Despite an uncertain recycling industry, Tuscaloosa recycling remains robust

Ben Stansell

On April 27, 2011, an EF4 tornado rampaged through Tuscaloosa, destroying roughly 12.5 percent of the city and claiming the lives of over 50 citizens.

Although the devastating storm earned notoriety for the damage it leveled on businesses and houses on McFarland Boulevard, one of the first buildings it flattened was several miles to the southwest on Kauloosa Avenue; near the start of the tornado’s warpath lay the ruins of Tuscaloosa Environmental Services, the facility tasked with handling most of the city’s municipal recycling.

Like the rest of Tuscaloosa, Environmental Services had been decimated. Like the rest of Tuscaloosa, Environmental Services rebuilt.

Instead of rebuilding things back to the way they were, Environmental Services took advantage of a unique opportunity and constructed a state of the art recycling center that would allow it to expand its services to all members of the Tuscaloosa community, as opposed to only 60 percent before the storm.

“We had to start all over with a brand new fleet, brand new facility; we really had to start over from scratch,” said Ashley Chambers, the head of environmental education for the city of Tuscaloosa. “They restructured the department a bit, created my position and made recycling available to everybody in the city limits.”

Now, over seven years after the tragic tornado, Tuscaloosa Environmental Services is enduring a storm of a different nature. 

Earlier this year, China stopped accepting the rest of the world’s scrap when it banned the importation of 24 different types of waste, including plastics, paper and textiles. With China’s door shut, recycling operations around the world and especially in the United States. have struggled to cope with a mounting supply of recyclable waste.

Even though China asserted the decision was prompted by a desire to boost its economy and deal with its own increasing trash problem, a critical factor in the decision was the poor quality of recyclable waste it was receiving. Much of the waste that U.S. recyclers were shipping to China was highly contaminated, meaning it was mixed in with other undesirable and potentially hazardous material.

“Where this came from, the Chinese Green Fence, really what prompted it was the glass contamination in all of their recyclables,” Chambers said. “It may have come in all mixed, and it may have left all sorted, but they had bits of glass that had broken up and it was mixed in with all the paper and it was just gross. Try as they might, they just weren’t sorting well enough.”

“China was paying top dollar for all of that stuff until they realized they realized they were really just buying crap from the United States,” Chambers said.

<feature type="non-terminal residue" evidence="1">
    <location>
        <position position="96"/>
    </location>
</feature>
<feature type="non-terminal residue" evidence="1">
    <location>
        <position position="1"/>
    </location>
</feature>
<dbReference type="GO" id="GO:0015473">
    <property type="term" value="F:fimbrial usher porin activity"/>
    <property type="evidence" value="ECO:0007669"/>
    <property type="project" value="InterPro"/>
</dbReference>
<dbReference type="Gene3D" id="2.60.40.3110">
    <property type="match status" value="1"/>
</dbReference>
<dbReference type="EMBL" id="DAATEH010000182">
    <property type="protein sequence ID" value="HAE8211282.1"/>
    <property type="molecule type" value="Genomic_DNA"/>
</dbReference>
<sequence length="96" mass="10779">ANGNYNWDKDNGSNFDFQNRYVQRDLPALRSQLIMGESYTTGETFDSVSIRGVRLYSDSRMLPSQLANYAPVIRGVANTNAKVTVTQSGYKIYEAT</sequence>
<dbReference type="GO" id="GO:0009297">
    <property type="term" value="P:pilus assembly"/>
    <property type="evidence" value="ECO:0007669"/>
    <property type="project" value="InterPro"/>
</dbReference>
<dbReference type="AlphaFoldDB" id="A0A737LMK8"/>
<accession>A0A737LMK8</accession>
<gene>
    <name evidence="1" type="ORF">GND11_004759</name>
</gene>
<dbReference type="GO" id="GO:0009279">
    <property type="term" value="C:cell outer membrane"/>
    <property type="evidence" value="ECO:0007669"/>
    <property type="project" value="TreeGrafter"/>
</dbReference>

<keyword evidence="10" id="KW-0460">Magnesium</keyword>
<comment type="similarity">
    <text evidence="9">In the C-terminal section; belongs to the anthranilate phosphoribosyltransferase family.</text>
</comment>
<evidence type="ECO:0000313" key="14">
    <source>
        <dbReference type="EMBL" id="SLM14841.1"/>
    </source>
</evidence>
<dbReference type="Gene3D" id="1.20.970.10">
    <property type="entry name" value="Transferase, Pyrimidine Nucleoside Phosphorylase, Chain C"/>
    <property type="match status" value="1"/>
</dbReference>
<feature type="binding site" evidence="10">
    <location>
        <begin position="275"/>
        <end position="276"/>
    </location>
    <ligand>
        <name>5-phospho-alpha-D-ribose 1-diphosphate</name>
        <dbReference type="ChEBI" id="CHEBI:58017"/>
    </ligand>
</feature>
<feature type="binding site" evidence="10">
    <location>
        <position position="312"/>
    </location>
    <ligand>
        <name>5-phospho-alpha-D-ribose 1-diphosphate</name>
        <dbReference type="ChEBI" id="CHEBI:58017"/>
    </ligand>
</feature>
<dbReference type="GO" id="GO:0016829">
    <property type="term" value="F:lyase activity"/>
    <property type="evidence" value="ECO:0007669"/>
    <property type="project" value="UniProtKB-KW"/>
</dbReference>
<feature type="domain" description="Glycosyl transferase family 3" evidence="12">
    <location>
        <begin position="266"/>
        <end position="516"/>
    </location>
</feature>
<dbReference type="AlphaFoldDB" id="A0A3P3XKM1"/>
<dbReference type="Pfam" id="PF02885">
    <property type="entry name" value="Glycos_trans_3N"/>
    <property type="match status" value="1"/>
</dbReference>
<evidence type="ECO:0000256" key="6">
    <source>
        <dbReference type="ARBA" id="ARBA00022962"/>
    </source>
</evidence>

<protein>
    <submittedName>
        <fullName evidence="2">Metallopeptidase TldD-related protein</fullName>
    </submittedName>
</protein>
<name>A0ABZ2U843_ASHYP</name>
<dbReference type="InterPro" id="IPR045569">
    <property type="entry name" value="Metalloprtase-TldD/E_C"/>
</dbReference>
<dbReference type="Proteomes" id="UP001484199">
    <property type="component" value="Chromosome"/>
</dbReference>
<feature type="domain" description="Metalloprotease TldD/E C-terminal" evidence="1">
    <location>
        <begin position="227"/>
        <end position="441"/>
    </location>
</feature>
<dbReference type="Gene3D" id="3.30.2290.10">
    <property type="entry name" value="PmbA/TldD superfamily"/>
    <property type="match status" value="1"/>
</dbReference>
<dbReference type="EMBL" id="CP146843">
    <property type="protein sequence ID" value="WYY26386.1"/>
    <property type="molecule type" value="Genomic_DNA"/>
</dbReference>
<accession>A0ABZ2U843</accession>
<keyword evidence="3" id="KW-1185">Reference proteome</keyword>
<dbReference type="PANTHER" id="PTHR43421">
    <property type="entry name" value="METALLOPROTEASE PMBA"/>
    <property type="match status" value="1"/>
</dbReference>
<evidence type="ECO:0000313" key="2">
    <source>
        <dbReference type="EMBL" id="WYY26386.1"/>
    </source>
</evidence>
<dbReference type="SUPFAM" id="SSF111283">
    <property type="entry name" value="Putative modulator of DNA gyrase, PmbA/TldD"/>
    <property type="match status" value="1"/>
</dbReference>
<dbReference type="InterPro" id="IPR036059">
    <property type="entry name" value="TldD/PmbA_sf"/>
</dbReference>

The impact that China’s new policy has had on the U.S. has been far reaching. Recycling efforts in communities from California to Massachusetts have been affected. In some cases, cities are even burying all waste, regardless of recyclability, in landfills. 

Recycling in Tuscaloosa, on the other hand, has weathered the storm without disruption.

“As far as recycling around here, it hasn’t affected us a lot, simply because the city of Tuscaloosa does their curbside with a pre-sort,” said Jeff Jones, the division manager at Waste Recycling, Inc.

Jones, whose company works directly with Tuscaloosa Environmental Services to help distribute its collected recycling to buyers, attributes Tuscaloosa’s immunity from the recycling epidemic in part to the fact that Environmental Services operates using a curbside pre-sort, as opposed to the widely popular single-stream method.

Single-stream recycling, or fully comingled recycling, is a system in which all types of products – paper, plastics and metals – are mixed together throughout the recycling process, until it is sorted at a material recovery facility, or MRF. 

Instead of relying on single-stream, Tuscaloosa Environmental Services utilizes curb-side sorting, a process that is more labor intensive since it requires employees sorting the recycling when they collect it. Despite being slightly less efficient, curb-side sorting yields a less contaminated product in the end. 

Tuscaloosa residents can help cut down on contamination as well by only putting clean, recyclable items in the 18-20 gallon bins that the city’s workers have to sort.

Sacrificing labor at the front end has paid off: Tuscaloosa’s recycling market has remained robust.

“It [China’s new policy] probably will be a good thing for a lot of us, especially for them in Tuscaloosa because they have a clean product, and we have a clean product, and that just drives the price of the material up,” Jones said.

With the need for less-contaminated material, Jones would not be surprised to see Tuscaloosa’s method of recycling become more common in other parts of the country.

“There are more facilities having to increase their efforts to actually physically sort instead of going the easy route,” Jones said.

Just like the April 27th tornado presented Tuscaloosa Environmental Services with an unexpected opportunity to improve, Chambers believes that China’s new policy could be a twist of fate that will give recyclers in the U.S. a chance to progress as well.

“It’s keeping people accountable and it’s keeping people in check,” Chambers said.